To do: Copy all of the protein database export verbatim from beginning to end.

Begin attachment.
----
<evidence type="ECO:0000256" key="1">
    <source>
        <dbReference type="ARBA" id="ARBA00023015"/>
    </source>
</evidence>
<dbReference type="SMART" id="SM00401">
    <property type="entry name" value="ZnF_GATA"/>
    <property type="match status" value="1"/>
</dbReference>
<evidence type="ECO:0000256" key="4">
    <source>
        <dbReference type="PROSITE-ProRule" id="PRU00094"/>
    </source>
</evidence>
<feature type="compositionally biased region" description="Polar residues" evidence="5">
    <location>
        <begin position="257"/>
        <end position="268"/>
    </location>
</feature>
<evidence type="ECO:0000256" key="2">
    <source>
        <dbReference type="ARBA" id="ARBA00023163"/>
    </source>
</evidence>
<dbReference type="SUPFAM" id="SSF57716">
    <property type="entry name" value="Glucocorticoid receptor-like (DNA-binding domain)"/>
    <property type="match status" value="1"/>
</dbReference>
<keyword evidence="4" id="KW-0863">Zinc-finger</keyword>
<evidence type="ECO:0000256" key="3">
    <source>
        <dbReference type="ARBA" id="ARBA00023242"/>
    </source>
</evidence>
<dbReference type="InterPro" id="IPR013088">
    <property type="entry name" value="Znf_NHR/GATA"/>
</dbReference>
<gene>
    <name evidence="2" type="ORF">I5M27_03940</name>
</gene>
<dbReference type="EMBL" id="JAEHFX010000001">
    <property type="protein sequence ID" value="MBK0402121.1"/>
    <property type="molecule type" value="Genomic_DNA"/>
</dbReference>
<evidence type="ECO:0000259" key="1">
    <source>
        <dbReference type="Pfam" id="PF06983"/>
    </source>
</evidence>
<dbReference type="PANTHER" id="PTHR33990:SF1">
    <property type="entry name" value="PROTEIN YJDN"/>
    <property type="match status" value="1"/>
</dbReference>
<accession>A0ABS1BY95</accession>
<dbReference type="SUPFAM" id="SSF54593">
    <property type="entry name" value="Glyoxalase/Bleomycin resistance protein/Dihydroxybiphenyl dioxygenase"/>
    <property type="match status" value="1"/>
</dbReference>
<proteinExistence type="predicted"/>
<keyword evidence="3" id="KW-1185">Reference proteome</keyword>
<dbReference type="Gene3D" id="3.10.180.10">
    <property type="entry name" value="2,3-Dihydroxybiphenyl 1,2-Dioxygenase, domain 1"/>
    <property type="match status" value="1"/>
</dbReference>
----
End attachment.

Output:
<evidence type="ECO:0000256" key="1">
    <source>
        <dbReference type="ARBA" id="ARBA00023015"/>
    </source>
</evidence>
<dbReference type="SMART" id="SM00401">
    <property type="entry name" value="ZnF_GATA"/>
    <property type="match status" value="1"/>
</dbReference>
<evidence type="ECO:0000256" key="4">
    <source>
        <dbReference type="PROSITE-ProRule" id="PRU00094"/>
    </source>
</evidence>
<feature type="compositionally biased region" description="Polar residues" evidence="5">
    <location>
        <begin position="257"/>
        <end position="268"/>
    </location>
</feature>
<evidence type="ECO:0000256" key="2">
    <source>
        <dbReference type="ARBA" id="ARBA00023163"/>
    </source>
</evidence>
<dbReference type="SUPFAM" id="SSF57716">
    <property type="entry name" value="Glucocorticoid receptor-like (DNA-binding domain)"/>
    <property type="match status" value="1"/>
</dbReference>
<keyword evidence="4" id="KW-0863">Zinc-finger</keyword>
<evidence type="ECO:0000256" key="3">
    <source>
        <dbReference type="ARBA" id="ARBA00023242"/>
    </source>
</evidence>
<dbReference type="InterPro" id="IPR013088">
    <property type="entry name" value="Znf_NHR/GATA"/>
</dbReference>
<gene>
    <name evidence="2" type="ORF">I5M27_03940</name>
</gene>
<dbReference type="EMBL" id="JAEHFX010000001">
    <property type="protein sequence ID" value="MBK0402121.1"/>
    <property type="molecule type" value="Genomic_DNA"/>
</dbReference>
<evidence type="ECO:0000259" key="1">
    <source>
        <dbReference type="Pfam" id="PF06983"/>
    </source>
</evidence>
<dbReference type="PANTHER" id="PTHR33990:SF1">
    <property type="entry name" value="PROTEIN YJDN"/>
    <property type="match status" value="1"/>
</dbReference>
<accession>A0ABS1BY95</accession>
<dbReference type="SUPFAM" id="SSF54593">
    <property type="entry name" value="Glyoxalase/Bleomycin resistance protein/Dihydroxybiphenyl dioxygenase"/>
    <property type="match status" value="1"/>
</dbReference>
<proteinExistence type="predicted"/>
<keyword evidence="3" id="KW-1185">Reference proteome</keyword>
<dbReference type="Gene3D" id="3.10.180.10">
    <property type="entry name" value="2,3-Dihydroxybiphenyl 1,2-Dioxygenase, domain 1"/>
    <property type="match status" value="1"/>
</dbReference>